As much as we want to believe the fantasy that we have control over our lives and that death will never impact us, there are really only two certainties we can rely on in life – birth and death. The ultimate life lesson for us is to learn to take a closer look at what we are choosing to do with the time between these two events. If we pay attention, death has much to teach us about life.

“Those who learned to know death, rather than to fear and fight it, become our teachers about life.” – Dr. Elisabeth Kubler-Ross.

On behalf of griever’s living in a society that denies pain…..we don’t want to have to act like we are ok, when we aren’t. We don’t want to pretend we don’t miss our lost loved one, because we do, and we always will. We don’t want to have to walk on eggshells when someone doesn’t know what to say to us. We are doing our best to put our lives back together and all we really need is understanding and patience.

The time is now for a shift in how our culture views death and pain. The shift can start with those of us who have experienced grief and loss. We should not have to hide our pain. By sharing our experiences, we can begin to pave a new path where empathy, community and acceptance are a reality in our society.

Pain and Loss are a part of this human existence.

As a griever you may feel that you are all alone.

You are not alone.

We are all in this together.

I believe this is one of the biggest lessons that death and loss can teach us all.

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– Rhonda

14 thoughts on “Grief in Western Society: Why we Feel so Alone

  1. Eileen

    Having to manage grief while also trying to avoid creating discomfort for others only increases the stress and isolation that loss brings. Thank you for trying to open more conversation about grief. Life never looks the same after terrible loss, and those on the outside may not realize that you are preoccupied with learning to live a different life than you imagined; in my case, that is especially true with the loss of younger family members. The task is consuming, yet private. I believe that causes many of us to feel very disoriented in addition to managing the overwhelming sadness.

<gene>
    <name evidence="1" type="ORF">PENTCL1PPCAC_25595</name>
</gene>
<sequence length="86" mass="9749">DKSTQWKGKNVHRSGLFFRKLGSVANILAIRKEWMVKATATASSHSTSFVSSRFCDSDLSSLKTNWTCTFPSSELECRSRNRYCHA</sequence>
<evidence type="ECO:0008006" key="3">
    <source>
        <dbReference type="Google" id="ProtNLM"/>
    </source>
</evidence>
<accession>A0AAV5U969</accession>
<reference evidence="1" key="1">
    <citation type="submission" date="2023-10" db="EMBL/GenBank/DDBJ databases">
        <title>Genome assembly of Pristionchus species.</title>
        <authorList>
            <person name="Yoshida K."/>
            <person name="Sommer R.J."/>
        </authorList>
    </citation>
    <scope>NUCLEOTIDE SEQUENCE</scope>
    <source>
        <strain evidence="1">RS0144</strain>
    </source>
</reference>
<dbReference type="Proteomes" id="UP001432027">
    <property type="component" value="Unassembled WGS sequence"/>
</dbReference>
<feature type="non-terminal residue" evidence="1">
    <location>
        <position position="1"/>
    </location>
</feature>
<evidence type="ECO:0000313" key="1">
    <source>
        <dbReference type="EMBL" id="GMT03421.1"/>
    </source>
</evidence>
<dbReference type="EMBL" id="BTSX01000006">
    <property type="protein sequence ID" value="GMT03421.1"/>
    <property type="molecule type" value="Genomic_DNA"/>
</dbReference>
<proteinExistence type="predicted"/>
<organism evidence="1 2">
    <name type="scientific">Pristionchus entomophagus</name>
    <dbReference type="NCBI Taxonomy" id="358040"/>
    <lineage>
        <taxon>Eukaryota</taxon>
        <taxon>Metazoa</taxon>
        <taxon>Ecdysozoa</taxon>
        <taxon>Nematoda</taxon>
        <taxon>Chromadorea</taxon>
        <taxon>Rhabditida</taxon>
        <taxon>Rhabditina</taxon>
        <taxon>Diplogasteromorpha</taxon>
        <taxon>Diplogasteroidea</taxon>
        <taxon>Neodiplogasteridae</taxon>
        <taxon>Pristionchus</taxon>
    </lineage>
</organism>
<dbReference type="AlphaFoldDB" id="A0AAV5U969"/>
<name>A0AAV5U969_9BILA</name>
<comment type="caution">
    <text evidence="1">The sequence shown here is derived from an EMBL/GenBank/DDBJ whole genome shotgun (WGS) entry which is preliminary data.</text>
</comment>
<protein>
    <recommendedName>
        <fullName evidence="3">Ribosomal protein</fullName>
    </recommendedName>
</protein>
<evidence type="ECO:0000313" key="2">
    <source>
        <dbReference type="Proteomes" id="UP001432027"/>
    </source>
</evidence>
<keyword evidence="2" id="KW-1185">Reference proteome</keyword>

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  2. deeincollingo

    Rhonda, may I reblog this post on my blog? Your words will help many who read my blog. I am still in such a painful stage of my grief and feel so misunderstood by others. It seems as though so many people want to talk me out of my grief which I interpret as their failure to realize the importance of my daughter, Amy, in my life. The last 32 plus months are a blurr and I am unable to just skip through life without her. Who knew a pain of this magnitude existed in this world? I am so sorry you are familiar with this unimaginable pain and for your tragic losses.

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    1. Rhonda O'Neill

      Dee, please feel free to repost any of my blogs onto your website. I’m sorry that you are dealing with the insensitivity from people who should be supporting you. People need to talk us out of our grief because they are uncomfortable with our pain. I am just finishing a book about my journey through grief and one of the largest chapters deals with our American death-denying society and how dysfunctional it has become. I firmly believe that this is one of the reasons why some of us are struggling so much with grief….we aren’t allowed to adequately and openly grieve our unfathomable loss in our society. Everyone just expects us to move on. Our mother’s hearts will always yearn for our children. Hugs. Rhonda